The data will be available from two critical zone observatories. One is in the grassland of the Gran Paradiso national park at 2600 meters above sea level, the other is in an Alpi Cozie park forested catchment between 2000 and 600 m asl. The main measured variables are precipitation, snow height, discharge, water temperature, electrical conductivity, anions, cations, and stable isotope contents.

We develop models to analyse the data taken in both streams and springs. The final objective is to quantify and model the old water paradox, stating that the age of water parcels in river discharge can span from hours to years. This is a key issue to design and manage the hydroelectric energy plants, beside drinking water problems. In fact the time variability of river discharge is often very strong, especially as a consequence of climate change. Hydroelectric plants furnish fully renewable energy, and allow the storage of relevant quantity of potential energy at very low environmental costs. 

9. Supervisor(s):Bruno Toaldo

A co-tutorship between Torino and Pau, in the framework of UNITA- Universitas Montium,  will be formalized for this project aiming to release of the double title between the two universities

Title: Numerical approximations of non-local parabolic equations based on stochastic and finite elements methods and applications.

Abstract

Non-local equations in time arise in several applications, especially for modeling anomalous diffusion. In this context, it is very rare to have explicit solutions to the equations governing an anomalous diffusive phenomenon. However, numerical methods and stochastic representation can provide suitable approximations. The aim of this project is to determine whether stochastic representations and numerical approximations can be used in this context, and to compare the two approaches, whenever possible.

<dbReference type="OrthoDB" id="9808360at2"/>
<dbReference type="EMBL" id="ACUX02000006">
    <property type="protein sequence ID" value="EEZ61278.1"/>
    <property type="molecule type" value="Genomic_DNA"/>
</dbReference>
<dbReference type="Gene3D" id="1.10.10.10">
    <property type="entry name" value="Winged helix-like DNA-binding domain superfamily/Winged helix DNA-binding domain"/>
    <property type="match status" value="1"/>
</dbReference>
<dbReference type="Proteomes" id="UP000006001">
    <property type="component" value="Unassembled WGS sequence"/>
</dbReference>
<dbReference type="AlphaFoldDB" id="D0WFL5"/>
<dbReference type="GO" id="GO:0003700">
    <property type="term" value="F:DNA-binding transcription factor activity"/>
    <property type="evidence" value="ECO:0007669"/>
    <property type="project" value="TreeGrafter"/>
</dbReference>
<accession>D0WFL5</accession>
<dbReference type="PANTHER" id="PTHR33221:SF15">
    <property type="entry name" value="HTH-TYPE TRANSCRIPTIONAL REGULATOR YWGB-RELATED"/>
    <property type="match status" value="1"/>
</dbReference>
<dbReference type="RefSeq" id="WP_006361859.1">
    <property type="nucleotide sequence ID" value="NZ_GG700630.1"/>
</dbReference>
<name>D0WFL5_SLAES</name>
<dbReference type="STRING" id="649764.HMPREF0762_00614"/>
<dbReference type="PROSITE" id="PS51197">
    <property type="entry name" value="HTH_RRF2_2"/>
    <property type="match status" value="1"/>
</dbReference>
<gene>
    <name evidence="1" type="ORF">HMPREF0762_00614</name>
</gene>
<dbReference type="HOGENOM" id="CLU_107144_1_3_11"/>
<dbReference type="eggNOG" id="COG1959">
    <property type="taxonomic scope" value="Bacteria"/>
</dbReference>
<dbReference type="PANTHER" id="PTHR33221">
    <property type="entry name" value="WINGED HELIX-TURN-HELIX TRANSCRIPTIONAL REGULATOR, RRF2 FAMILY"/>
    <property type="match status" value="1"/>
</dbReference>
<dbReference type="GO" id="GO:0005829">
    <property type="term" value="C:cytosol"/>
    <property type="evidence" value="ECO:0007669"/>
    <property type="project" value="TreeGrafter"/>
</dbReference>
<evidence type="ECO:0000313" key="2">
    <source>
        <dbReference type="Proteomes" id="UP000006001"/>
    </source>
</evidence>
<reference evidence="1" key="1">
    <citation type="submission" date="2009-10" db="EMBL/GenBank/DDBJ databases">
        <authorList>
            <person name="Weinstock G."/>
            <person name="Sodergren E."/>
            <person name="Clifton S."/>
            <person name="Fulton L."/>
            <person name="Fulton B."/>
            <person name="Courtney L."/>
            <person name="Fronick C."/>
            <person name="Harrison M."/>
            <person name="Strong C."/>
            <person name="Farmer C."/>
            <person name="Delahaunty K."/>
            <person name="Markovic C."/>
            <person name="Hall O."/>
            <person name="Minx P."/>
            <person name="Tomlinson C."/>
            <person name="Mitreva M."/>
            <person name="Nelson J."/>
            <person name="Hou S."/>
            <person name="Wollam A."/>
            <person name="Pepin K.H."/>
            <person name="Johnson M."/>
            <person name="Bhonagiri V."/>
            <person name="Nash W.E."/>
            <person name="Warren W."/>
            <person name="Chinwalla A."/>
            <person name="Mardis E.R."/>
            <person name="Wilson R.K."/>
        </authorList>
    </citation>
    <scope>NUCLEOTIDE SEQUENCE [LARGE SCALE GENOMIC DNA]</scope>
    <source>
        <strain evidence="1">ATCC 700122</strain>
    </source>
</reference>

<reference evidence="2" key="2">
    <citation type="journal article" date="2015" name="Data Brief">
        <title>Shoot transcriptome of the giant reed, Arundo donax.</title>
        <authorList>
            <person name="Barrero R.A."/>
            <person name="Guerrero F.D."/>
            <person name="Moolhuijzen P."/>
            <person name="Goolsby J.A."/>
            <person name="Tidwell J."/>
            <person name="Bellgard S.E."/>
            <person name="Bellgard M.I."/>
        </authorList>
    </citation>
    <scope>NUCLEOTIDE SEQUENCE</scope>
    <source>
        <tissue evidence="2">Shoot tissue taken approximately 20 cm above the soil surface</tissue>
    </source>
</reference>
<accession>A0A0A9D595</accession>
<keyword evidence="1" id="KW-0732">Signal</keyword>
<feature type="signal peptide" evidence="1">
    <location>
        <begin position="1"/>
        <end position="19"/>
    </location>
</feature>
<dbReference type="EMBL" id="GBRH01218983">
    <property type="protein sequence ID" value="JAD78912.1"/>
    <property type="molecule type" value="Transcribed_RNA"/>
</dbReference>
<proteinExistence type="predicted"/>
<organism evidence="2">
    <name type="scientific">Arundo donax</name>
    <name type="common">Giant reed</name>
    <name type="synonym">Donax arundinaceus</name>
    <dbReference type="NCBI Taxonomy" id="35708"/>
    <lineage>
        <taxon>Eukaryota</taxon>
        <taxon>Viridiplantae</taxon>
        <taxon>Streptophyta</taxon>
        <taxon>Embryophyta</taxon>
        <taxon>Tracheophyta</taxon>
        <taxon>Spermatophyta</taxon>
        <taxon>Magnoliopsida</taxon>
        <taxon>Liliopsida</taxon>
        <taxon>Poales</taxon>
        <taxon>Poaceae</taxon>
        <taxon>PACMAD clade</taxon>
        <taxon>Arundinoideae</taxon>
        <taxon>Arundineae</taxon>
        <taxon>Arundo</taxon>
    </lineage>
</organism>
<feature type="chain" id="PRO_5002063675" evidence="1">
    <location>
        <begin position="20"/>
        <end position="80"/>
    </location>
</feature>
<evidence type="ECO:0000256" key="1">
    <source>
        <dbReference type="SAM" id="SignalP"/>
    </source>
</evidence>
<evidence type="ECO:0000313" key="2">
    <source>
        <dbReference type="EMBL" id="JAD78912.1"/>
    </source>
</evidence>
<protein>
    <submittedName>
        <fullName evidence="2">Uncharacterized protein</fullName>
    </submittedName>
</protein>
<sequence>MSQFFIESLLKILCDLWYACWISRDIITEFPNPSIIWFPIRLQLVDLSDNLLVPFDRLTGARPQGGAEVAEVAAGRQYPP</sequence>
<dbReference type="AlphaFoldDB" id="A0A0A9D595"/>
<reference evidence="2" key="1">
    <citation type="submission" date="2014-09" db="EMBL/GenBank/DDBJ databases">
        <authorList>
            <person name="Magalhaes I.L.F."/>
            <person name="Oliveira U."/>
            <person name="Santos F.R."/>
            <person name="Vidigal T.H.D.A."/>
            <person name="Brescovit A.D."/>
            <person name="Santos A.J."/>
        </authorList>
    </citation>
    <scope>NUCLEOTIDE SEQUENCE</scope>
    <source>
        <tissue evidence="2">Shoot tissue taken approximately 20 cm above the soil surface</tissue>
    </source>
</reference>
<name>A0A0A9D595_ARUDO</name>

10. Supervisor(s): Marco Maggiora

Title: Investigation with multi-agent system models, within the framework of the H2020 Green Cities pillar, of urban permeability to butterflies motion and of their diffusion in mixed urban areas (buildings and green spaces).

Abstract

Experimental data recently collected on butterflies motion in Turin could be exploited, profiting as well of data available from different sources on buildings, green areas, water sources and traffic, in order to develop Multi Agents Systems that could later provide predictions and optimisation tools to design location, type and size of new green areas in European Cities.

A research group composed of Biologists and Physicists aims in fact to develop those tools needed to design cities in order to, within the framework of the H2020 Green Cities pillar, allow for and optimise the permeability of urban ecosystem to butterflies and other insects needed to sustain pollination for most of vegetables in urban environment.

Qualification Type: PhD
Location: Turin - Italy
Funding for: UK Students, EU Students, International Students
Funding amount: Not Specified
Hours: Full Time
Placed On: 20th April 2022
Closes: 30th May 2022